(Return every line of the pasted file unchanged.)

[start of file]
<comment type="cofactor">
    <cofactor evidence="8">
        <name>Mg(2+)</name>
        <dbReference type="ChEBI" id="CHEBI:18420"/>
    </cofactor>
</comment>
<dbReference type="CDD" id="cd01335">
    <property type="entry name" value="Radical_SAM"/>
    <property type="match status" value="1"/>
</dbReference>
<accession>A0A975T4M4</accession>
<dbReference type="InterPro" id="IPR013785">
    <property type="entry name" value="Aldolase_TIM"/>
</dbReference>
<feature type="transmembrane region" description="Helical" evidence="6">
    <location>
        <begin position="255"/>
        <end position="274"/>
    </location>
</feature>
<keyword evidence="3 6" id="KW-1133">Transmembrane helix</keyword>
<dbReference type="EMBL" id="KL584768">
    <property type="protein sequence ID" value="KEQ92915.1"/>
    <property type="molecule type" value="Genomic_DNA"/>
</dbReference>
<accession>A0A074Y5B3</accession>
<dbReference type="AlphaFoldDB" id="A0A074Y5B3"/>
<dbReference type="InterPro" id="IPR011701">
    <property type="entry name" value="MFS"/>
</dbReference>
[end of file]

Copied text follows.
<comment type="cofactor">
    <cofactor evidence="8">
        <name>Mg(2+)</name>
        <dbReference type="ChEBI" id="CHEBI:18420"/>
    </cofactor>
</comment>
<dbReference type="CDD" id="cd01335">
    <property type="entry name" value="Radical_SAM"/>
    <property type="match status" value="1"/>
</dbReference>
<accession>A0A975T4M4</accession>
<dbReference type="InterPro" id="IPR013785">
    <property type="entry name" value="Aldolase_TIM"/>
</dbReference>
<feature type="transmembrane region" description="Helical" evidence="6">
    <location>
        <begin position="255"/>
        <end position="274"/>
    </location>
</feature>
<keyword evidence="3 6" id="KW-1133">Transmembrane helix</keyword>
<dbReference type="EMBL" id="KL584768">
    <property type="protein sequence ID" value="KEQ92915.1"/>
    <property type="molecule type" value="Genomic_DNA"/>
</dbReference>
<accession>A0A074Y5B3</accession>
<dbReference type="AlphaFoldDB" id="A0A074Y5B3"/>
<dbReference type="InterPro" id="IPR011701">
    <property type="entry name" value="MFS"/>
</dbReference>